Platform: PlayStation 4
Review Date: 11/19/17
Six is a hungry and helpless nine-year old girl who wakes up to find herself imprisoned in a massive vessel called "The Maw." Other children have also been captured, and while they await some terrible fate, Six is determined to escape. Navigating the hellish confines of The Maw, Six encounters the horrific long-armed Janitor, the twisted Twin Chefs, the grotesque dinner guests, and the mysterious Lady who appears to be in charge of everything. While battling all of these monsters, Six eventually becomes a monster herself.
The game does a fantastic job of creating a creepy and unsettling environment, where everything is disproportionally large and menacing, and your character is exceedingly tiny and weak. The lighting effects are harsh and moody, and only your trusty lighter can cut through the gloom. Six is a faceless avatar and appears as a skinny girl wrapped in an oversized raincoat. The adult characters are large and grotesque abominations, with the exception of The Lady, who is a slender woman wrapped in a Japanese kimono. Nearly all of the characters hide behind masks, which I'm sure holds some symbolic meaning. The blind Janitor wears rags on his face, the Chefs wear what appear to be human skin masks, and The Lady wears a plain and simple Kabuki mask. Even some of the dinner guests wear masks. Visually, the art direction has a very oppressive Eastern European feel, even though some of the interior decor has a distinct Japanese flavor.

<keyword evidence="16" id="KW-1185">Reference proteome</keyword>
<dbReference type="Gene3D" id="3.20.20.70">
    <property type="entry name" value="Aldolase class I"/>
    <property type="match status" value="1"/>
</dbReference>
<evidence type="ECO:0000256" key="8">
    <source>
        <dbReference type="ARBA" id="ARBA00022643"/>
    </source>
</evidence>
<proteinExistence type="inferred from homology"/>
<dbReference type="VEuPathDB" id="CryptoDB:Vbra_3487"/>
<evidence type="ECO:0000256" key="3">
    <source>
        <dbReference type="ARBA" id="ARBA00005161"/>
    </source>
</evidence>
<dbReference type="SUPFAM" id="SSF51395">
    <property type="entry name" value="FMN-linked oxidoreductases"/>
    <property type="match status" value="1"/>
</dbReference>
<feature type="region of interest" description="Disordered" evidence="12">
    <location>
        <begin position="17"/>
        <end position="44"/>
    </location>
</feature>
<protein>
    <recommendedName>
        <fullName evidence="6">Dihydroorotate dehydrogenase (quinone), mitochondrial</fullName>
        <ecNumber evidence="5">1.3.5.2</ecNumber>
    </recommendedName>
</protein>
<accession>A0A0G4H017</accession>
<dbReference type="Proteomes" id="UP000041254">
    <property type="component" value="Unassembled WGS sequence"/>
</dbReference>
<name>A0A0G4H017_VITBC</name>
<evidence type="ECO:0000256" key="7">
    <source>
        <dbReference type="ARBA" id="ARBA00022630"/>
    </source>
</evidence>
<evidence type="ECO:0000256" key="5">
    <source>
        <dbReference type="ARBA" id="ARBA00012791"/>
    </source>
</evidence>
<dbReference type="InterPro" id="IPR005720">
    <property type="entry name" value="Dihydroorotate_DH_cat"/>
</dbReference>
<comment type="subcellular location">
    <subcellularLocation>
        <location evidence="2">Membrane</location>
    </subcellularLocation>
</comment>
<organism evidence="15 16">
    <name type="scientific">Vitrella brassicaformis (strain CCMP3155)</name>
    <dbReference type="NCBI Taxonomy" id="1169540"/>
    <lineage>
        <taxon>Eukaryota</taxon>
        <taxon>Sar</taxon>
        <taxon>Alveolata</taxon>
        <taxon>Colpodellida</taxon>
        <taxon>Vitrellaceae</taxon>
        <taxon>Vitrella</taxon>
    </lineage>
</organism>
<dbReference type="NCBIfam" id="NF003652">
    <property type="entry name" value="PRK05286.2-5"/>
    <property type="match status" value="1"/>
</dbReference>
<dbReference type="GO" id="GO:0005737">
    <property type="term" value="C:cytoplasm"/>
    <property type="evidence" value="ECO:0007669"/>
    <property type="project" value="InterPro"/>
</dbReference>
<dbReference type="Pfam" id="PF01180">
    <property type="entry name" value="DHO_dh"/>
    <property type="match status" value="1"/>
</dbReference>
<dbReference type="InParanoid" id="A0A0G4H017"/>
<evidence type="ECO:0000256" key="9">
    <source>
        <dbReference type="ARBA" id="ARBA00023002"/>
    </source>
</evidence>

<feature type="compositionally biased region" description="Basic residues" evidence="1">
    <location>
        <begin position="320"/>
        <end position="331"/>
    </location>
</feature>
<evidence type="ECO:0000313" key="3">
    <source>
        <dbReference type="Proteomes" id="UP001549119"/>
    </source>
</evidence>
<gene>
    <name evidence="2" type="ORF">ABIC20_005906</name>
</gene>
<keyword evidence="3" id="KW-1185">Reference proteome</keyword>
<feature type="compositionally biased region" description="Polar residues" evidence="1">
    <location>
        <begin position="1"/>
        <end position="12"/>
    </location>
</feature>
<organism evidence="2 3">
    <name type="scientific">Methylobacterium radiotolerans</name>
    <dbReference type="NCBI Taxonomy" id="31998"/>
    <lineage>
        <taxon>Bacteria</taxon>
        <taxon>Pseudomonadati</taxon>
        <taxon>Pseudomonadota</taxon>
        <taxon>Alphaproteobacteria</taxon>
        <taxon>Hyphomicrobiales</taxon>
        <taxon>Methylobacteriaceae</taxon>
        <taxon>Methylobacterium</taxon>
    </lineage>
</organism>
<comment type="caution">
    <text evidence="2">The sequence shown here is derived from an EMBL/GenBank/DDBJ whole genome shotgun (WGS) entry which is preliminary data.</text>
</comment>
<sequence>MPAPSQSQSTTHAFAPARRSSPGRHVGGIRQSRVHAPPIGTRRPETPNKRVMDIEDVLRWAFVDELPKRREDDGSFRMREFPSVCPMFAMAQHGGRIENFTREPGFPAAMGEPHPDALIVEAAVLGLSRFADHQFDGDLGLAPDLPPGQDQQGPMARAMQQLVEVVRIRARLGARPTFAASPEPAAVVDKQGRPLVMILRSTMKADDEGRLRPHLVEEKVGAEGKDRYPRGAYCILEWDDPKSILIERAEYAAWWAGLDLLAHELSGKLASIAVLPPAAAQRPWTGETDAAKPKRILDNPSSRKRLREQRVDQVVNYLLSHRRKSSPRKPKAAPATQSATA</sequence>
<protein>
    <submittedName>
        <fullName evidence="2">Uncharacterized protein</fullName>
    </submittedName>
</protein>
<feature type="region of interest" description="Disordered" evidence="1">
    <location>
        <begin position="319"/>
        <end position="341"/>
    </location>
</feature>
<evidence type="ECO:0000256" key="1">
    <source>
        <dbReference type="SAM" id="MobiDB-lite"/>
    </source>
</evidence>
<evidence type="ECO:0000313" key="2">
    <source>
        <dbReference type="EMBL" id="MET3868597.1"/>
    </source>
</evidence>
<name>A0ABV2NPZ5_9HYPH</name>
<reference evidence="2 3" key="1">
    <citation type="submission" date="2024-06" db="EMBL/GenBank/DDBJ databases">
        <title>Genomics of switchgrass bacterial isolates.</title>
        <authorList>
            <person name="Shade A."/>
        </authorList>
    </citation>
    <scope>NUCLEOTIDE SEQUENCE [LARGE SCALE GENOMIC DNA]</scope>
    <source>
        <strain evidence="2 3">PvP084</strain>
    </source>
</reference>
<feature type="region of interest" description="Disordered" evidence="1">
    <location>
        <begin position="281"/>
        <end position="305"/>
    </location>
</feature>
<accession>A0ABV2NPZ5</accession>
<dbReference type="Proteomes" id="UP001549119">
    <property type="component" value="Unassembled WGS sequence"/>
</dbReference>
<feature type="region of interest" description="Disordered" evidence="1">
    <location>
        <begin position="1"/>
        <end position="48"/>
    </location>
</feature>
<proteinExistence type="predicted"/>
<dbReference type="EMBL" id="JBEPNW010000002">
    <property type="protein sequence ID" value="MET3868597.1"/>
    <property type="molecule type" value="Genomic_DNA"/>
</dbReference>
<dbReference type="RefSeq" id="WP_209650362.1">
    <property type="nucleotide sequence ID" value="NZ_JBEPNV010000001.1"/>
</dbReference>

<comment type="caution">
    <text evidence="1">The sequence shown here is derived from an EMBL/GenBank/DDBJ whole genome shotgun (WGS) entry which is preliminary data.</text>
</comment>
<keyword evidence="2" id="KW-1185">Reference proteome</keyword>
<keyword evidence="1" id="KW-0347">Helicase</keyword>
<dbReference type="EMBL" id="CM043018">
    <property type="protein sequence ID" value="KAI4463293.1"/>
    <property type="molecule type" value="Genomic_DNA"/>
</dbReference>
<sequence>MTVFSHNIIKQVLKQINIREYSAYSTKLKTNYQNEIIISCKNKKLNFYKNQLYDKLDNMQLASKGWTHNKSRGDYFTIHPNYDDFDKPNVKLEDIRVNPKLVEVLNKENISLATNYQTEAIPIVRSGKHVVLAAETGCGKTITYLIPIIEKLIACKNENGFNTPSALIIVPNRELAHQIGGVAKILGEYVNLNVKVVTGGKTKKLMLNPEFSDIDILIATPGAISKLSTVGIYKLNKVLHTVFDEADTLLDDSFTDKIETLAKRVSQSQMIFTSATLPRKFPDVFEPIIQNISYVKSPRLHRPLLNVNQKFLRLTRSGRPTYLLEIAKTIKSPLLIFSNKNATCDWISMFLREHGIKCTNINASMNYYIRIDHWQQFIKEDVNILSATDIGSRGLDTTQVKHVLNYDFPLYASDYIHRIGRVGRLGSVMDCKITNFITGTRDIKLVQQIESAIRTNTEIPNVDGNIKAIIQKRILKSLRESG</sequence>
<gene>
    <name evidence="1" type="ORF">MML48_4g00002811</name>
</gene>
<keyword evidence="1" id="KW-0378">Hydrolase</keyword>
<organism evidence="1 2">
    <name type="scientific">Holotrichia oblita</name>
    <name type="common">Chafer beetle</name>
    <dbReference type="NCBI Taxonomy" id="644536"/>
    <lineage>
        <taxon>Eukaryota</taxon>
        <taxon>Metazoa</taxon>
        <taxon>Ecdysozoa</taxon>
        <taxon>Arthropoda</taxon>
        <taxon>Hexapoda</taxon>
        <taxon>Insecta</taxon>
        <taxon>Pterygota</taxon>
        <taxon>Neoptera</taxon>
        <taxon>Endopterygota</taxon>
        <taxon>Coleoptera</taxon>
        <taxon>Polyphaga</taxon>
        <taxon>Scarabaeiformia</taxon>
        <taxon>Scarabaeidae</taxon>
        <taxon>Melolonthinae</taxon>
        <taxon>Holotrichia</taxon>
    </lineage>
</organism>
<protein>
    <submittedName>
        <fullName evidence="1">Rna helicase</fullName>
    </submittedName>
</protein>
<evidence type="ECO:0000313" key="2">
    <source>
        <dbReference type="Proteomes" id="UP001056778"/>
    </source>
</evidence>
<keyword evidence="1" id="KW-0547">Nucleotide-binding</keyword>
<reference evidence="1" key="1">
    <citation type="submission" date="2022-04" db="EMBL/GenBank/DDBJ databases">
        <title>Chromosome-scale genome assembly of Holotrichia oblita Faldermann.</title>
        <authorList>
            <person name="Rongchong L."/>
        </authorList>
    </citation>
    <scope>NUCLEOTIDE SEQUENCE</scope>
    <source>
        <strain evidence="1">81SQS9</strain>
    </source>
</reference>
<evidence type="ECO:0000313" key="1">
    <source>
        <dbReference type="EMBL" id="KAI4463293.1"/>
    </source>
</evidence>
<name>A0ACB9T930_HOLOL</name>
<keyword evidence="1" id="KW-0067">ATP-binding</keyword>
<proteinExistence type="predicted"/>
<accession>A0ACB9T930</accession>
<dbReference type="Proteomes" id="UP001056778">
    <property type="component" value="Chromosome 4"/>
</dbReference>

While the game's objective is clear (escape The Maw!), the narrative details are extremely murky and hidden behind layers of symbolism and ambiguity. The game's web site offers some insight into the characters and the setting, but the experience is up to you to interpret. Crippling hunger is a recurring theme, and the extremes that Six goes to in order to survive become increasingly horrific, right up to the game's intense and disturbing conclusion. Discarded shoes are also a recurring theme, which might refer to the fate of the guests who participate in The Maw's extravagant feast. While they are stuffing their faces with food and drink, The Lady is feeding on their souls. The gluttonous guests are indeed terrifying, as they will even eat Six if they can get their grubby hands on her. Another recurring theme is broken mirrors, which perhaps represents The Lady's self-loathing, or her refusal to acknowledge the monster that she is. Several portraits can be found throughout the game that might give clues into the nature of Six and The Lady, and could infer that The Lady is actually Six's mother. From this, there's a theory that the story could be interpreted as an allegory for child abuse, but I have a hard time grasping that. Another theory I read is that The Lady is actually Five, and that Six is the next in line to take over running The Maw. But that's not an entirely satisfying explanation, either. It's really up to the player to decide what's going on, or if any of it really matters.
The gameplay is pretty simple for the most part, but occasionally the controls are finicky when Six is in a hurry. Chase sequences require precise timing, as there's a very small window for success. Some of the puzzles and objectives aren't clear, and you'll end up failing a lot through trial and error. While this isn't necessarily a bad thing, the loading time for getting you back into the game after Six dies is excruciatingly long (around thirty seconds). This becomes extremely aggravating when you fail a particular task a dozen times or more, as it completely breaks your engagement and immersion in the game. That's the main reason I gave the game three stars instead of four. The game is also relatively short and can be finished in a few hours, even with the unbearably long load times. Given the game's short length, there is some replay incentive in the form of Nomes that you can hug and statues that you can break. The Maw is such a wonderfully grim and bleak environment that I wasn't quite ready to leave it yet. "Little Nightmares" is definitely worth visiting for a few hours, provided you have the patience for it.